Vayelech – movement, journeying, in transit, on a voyage to another location, or distancing from an unwanted place, flux, change.
As we anticipate Rosh Hashanna, this stark contrast reminded me of Rabbi Samson Raphael Hirsch’s commentary to the sounding of the Shofar. He focusses upon the series of Tekiah – the plain note - followed by the broken note – the Teruah – and then again, the long steady Tekiah note. He writes:
The plain note calls different elements in one direction while the broken note causes an upheaval, a violent shaking, a movement.
After having had its effect upon the mind, the plain note brings all the various tendencies of the mind converging upon one point. The broken note penetrates, shatters, moves, softens from this one point. The final plain tone reassembles and redirects the disintegrated mind along one straight path.
These ideas when applied to Rosh Hashanah, convey the following lesson:
Tekiah calls you from your continuous living in an outer world and from the dissipation of your powers and energies to introspection and to turning upwards to God. And so it brings you through your innermost self to God.
Teruah bids you let this newly gained conception of God permeate the whole of your present inner and outer life, your erstwhile thoughts, feelings, words, deeds and pleasures; the good things you enjoy in your inner and outer life today. Immerse your complete self in this rock-shattering 'God-concept.' Test your thoughts and deeds to see whether each and every one comes up to standard. Teruah makes you quiver, it softens you, it subdues you before God.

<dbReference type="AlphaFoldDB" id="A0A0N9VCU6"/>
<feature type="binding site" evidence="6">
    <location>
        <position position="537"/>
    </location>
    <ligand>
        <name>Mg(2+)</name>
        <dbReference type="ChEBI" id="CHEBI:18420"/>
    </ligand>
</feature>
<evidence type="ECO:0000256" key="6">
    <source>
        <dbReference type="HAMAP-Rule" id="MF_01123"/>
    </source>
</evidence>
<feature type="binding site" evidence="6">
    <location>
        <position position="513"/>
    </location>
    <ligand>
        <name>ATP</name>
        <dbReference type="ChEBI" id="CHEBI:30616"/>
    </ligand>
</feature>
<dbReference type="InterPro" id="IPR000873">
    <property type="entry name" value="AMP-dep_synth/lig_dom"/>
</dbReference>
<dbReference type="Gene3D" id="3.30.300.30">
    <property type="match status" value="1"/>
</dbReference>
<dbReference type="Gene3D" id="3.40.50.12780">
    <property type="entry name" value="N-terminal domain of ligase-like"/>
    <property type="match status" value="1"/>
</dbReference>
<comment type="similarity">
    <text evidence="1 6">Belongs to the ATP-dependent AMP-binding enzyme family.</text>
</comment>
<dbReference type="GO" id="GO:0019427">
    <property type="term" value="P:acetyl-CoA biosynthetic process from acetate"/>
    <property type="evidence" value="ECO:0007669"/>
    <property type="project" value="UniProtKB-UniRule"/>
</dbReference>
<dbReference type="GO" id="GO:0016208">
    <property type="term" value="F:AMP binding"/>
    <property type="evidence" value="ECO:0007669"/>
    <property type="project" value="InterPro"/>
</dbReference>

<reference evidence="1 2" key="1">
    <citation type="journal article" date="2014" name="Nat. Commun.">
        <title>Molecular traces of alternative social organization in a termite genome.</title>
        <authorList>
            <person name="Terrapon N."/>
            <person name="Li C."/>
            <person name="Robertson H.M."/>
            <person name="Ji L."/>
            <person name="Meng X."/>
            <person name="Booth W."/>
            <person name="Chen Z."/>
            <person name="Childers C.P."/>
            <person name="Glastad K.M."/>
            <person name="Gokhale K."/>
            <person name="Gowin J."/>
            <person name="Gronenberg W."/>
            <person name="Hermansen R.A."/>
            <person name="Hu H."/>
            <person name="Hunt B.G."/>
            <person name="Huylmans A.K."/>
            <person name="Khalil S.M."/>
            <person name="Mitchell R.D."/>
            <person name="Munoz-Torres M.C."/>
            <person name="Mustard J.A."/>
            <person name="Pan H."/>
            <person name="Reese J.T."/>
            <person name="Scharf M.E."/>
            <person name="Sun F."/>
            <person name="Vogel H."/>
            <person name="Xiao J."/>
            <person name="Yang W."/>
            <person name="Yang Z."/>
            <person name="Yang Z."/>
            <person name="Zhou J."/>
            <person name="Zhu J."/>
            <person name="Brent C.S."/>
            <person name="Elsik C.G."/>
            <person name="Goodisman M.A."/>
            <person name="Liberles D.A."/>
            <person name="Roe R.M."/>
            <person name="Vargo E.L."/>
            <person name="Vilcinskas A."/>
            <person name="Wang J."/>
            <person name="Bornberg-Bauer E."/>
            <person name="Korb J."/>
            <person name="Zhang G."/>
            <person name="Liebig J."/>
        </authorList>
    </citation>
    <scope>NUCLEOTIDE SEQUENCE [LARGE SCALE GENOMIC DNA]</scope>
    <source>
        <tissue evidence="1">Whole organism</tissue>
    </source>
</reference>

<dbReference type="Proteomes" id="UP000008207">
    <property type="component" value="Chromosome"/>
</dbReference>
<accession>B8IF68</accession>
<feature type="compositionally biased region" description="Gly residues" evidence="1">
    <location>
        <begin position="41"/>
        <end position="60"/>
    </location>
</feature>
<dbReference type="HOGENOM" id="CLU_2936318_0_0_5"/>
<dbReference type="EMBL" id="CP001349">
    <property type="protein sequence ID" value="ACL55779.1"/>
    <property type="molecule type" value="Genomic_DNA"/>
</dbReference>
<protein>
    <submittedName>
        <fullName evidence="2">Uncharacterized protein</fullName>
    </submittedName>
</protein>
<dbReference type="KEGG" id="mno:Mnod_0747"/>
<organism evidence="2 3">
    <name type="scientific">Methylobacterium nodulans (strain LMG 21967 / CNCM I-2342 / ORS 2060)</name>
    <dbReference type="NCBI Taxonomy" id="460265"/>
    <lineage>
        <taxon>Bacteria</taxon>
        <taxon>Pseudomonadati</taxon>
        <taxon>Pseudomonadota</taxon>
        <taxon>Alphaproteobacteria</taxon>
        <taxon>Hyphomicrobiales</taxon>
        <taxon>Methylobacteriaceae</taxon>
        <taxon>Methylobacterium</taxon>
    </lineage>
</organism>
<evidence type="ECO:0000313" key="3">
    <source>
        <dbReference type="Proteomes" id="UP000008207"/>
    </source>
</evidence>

Tekiah, however, puts strength into you, gives you courage and lifts you out of this state of languidness, out of this disintegration of things past to a life before God which ever after will be unified, straight, strong. (Horeb. paragraph 226-228)
Tekiah is reminiscent of Nitzavim; Teruah of Vayelech. We stand to attention (Nitzavim), we move – Vayelech – and then regroup – Nitzavim. Tekiah-Teruah-Tekiah.
Maybe this is a good text to discuss around the Shabbat or Yom Tov table. What you think about, what is your inner intention when you hear the Shofar? How do you feel? What do you do during those sacred moments?
Do you just listen, or watch; following the spectacle in shul? (That’s just fine!)
Do you feel the Shofar’s blast as a call for change, an upheaval, as in Rabbi Hirsch’s reading here?
Or is the Shofar a vehicle for our prayers as we are moved by the primal sound of the Shofar, almost a cry, as if it is sobbing and groaning, pleading and exalting as its sounds carry our prayers to heaven.